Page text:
- Studies have found that only a small percentage of persons achieve their resolutions.
- Focusing on simple and realistic practices helps people reach positive goals.
- Actionize your happiness with proven practices for reducing anxiety, such as breath, gratitude, and curiosity.
No one denies that the holiday season is stress-filled. Now it's over, right? You should feel relieved, yes?
Well, that might be the case if you didn't worry about what is coming next, such as more pandemic concerns, prices rising even more, and achieving your 2023 goals and resolutions.
It would be silly for me to claim those stresses don't exist, or that they don't create anxiety. Of course they do. There are even studies that show how few people attain their New Year resolutions, thus producing a self-induced sense of failure and more stress.
Fortunately, there is an antidote to stress. As stress researcher Hans Selye once said, "It's not stress that kills us, it is our reaction to it."
The antidote I'm going to share here involves one-minute mindfulness tips (from the book One-Minute Mindfulness) that can transform your New Year. You'll be surprised how easy they are to implement and integrate into your day.
3 Simple Tools to Actionize Your Happiness
1. Just Breathe. This tip can help you relax anytime a situation is making you feel impatient, tense, or anxious. In the next minute, you can perform this stress-defying maneuver, one breath at a time.
The secret: You need to belly-breathe into the deepest part of the lungs. This expands your abdominal cavity all the way around, like when you blow into a balloon.
How does a belly breath help you relax? By turning on the body's relaxation response. It occurs when the abdominal cavity expands and pushes on the inside of the spine, which presses the vagus nerve and turns on the response that lowers blood pressure, pulse rate, and makes you feel calmer.
Right now, practice taking a deep breath, letting your belly move freely with the in-breath. Imagine surfing each breath like a wave, noticing how it rises and falls. Take three of these breaths and with each exhale, feel the tension drain out through your body and out the bottom of your feet. As I like to loudly say in my workshops as I exhale, "Aaaahhhh." How sweet is the breath.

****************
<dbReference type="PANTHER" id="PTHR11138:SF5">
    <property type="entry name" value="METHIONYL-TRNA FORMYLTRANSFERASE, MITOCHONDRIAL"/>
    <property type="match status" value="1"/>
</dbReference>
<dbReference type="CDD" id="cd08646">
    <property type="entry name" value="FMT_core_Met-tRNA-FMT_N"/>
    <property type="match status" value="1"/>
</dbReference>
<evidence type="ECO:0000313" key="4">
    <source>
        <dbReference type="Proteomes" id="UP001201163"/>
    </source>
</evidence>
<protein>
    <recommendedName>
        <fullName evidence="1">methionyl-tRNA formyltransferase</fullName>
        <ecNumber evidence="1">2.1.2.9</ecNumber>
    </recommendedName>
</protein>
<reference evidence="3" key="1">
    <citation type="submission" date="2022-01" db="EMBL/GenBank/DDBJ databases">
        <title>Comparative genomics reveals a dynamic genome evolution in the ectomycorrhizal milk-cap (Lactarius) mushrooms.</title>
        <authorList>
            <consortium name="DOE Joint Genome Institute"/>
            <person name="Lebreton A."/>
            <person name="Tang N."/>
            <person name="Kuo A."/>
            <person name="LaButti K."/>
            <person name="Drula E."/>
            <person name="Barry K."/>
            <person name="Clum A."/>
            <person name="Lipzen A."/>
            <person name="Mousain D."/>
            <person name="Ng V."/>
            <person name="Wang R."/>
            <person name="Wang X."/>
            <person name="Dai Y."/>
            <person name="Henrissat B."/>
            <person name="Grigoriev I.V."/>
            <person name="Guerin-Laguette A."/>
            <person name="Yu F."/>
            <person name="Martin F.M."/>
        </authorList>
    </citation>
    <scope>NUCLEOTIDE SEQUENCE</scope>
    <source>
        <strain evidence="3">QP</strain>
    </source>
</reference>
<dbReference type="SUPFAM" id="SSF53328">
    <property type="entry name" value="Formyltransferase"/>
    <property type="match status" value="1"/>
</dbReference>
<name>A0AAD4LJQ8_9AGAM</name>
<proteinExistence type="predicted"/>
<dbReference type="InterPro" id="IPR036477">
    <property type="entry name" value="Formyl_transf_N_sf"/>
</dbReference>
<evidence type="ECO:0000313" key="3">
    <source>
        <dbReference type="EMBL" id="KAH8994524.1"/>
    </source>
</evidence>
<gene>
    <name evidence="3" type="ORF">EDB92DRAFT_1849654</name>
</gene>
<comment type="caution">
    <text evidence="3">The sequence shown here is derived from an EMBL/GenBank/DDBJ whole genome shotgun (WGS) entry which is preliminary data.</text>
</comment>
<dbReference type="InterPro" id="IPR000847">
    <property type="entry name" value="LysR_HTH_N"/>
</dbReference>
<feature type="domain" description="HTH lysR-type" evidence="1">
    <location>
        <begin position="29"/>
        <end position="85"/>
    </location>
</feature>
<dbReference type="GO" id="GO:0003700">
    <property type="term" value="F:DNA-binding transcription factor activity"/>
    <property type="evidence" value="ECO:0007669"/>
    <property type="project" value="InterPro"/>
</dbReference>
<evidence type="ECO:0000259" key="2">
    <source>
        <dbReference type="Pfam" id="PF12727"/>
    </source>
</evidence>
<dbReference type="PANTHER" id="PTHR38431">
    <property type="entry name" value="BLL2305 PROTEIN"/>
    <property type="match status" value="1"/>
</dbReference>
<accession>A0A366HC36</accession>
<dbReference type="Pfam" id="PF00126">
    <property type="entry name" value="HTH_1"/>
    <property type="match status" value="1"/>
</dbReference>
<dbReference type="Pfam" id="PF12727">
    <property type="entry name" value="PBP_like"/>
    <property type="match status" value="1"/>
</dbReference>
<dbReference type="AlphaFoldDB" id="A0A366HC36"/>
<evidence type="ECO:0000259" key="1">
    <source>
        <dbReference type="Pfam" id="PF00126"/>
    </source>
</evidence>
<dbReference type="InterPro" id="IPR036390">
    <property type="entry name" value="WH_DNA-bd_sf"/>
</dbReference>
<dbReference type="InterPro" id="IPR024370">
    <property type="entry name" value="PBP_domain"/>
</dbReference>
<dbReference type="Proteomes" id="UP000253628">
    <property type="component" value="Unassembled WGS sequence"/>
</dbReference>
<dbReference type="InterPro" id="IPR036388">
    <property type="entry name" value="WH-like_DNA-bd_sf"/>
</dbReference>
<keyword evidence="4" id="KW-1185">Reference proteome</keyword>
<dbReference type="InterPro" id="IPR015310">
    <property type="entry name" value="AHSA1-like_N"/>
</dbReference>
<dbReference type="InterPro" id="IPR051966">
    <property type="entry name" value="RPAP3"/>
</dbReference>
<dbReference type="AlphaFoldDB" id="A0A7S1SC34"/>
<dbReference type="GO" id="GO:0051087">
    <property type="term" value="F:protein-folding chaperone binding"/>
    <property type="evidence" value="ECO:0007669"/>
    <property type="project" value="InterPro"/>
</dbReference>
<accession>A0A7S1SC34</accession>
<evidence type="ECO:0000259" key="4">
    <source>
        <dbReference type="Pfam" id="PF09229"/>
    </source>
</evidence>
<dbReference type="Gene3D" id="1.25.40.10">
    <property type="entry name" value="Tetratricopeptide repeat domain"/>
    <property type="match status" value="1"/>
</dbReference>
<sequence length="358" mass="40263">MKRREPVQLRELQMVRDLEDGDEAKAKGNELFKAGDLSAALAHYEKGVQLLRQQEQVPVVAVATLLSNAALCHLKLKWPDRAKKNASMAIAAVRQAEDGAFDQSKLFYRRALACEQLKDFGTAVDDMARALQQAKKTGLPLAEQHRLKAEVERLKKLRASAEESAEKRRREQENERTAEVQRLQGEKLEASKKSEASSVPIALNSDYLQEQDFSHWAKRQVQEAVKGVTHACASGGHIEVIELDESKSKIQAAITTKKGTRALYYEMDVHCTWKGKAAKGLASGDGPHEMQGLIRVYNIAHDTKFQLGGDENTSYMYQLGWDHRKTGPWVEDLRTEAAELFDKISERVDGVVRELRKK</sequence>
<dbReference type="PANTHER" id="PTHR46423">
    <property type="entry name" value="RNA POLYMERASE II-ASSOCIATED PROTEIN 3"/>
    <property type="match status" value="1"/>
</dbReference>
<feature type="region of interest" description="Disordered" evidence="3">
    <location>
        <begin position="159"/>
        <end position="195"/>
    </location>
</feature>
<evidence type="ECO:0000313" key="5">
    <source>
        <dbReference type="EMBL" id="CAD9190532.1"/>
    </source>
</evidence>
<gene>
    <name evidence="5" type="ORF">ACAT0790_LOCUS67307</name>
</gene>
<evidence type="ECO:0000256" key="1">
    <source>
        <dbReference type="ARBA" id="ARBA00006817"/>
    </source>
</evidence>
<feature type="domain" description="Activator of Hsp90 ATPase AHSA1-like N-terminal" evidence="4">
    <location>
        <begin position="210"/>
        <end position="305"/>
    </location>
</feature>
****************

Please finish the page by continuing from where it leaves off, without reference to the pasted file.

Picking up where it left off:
2. Practice Gratitude. Think of gratitude as a potent vaccine that inoculates you against negativity. Instead of letting annoyances get to you, apply the cleansing power of gratitude to wash and scrub out the negativity from almost any situation. Gratitude is not a magic trick, yet it can make a half-empty glass appear half full. In fact, research has shown that gratitude can reduce depression and increase feelings of optimism and well-being.
Locating gratitude is a good way to cope with difficult, stressful, and negative experiences. If you are feeling any kind of negative emotion, counteract it in the next 60 seconds by noticing something for which you are grateful, such as paying attention to all the little good things in your life. This can include basic things like the chair you sit on, shelter, food, warmth, and clothing. Also personal things that support you, such as your health, the work you do, having transportation, etc. Don't forget the array of relationships that support, enhance, and enrich your life. There are so many ordinary things to be grateful for.
3. Be Curious. The third practice is about bringing an attitude of childlike curiosity to any event—even that gathering or office party that you dread attending. In Zen Buddhism, there is a term for overcoming the tendency to be stuck in old mindsets: “beginner’s mind” or “don’t-know mind. It’s a reminder to constantly let go of all our preconceived ideas.
Curiosity, or beginner’s mind, asks us to contact and experience whatever is happening as if for the first time—be it encountering a rude salesperson, being stuck in a long line at the store, or trying to find a gift at the last minute. For example, instead of being locked in a negative, stressed-out mindset, don’t-know mind opens us to the possibility that the next 60 seconds will unfold with their own beauty and wonder. In this liberating mindset, for example, you may stop for a minute to listen to the chirping of birds that harken springtime, or you might pause to have a conversation with someone who is nearby.
You might even pretend you are a child again, and imagine how that child would view the situation—or that person—in a fresh way. With this more open and spacious view, you are no longer clenched up and anxious, but filled with wonder and anticipation. How wonderful to be curious.
Don't give up on using these three simple tools. Make a point of using each at least once a day for a week. Write down your experiences. Check in with how these shift your moods. Then, if you like the results, keep using them for the next month. I hope you will find these mindfulness practices useful as you embrace a fulfilling 2023.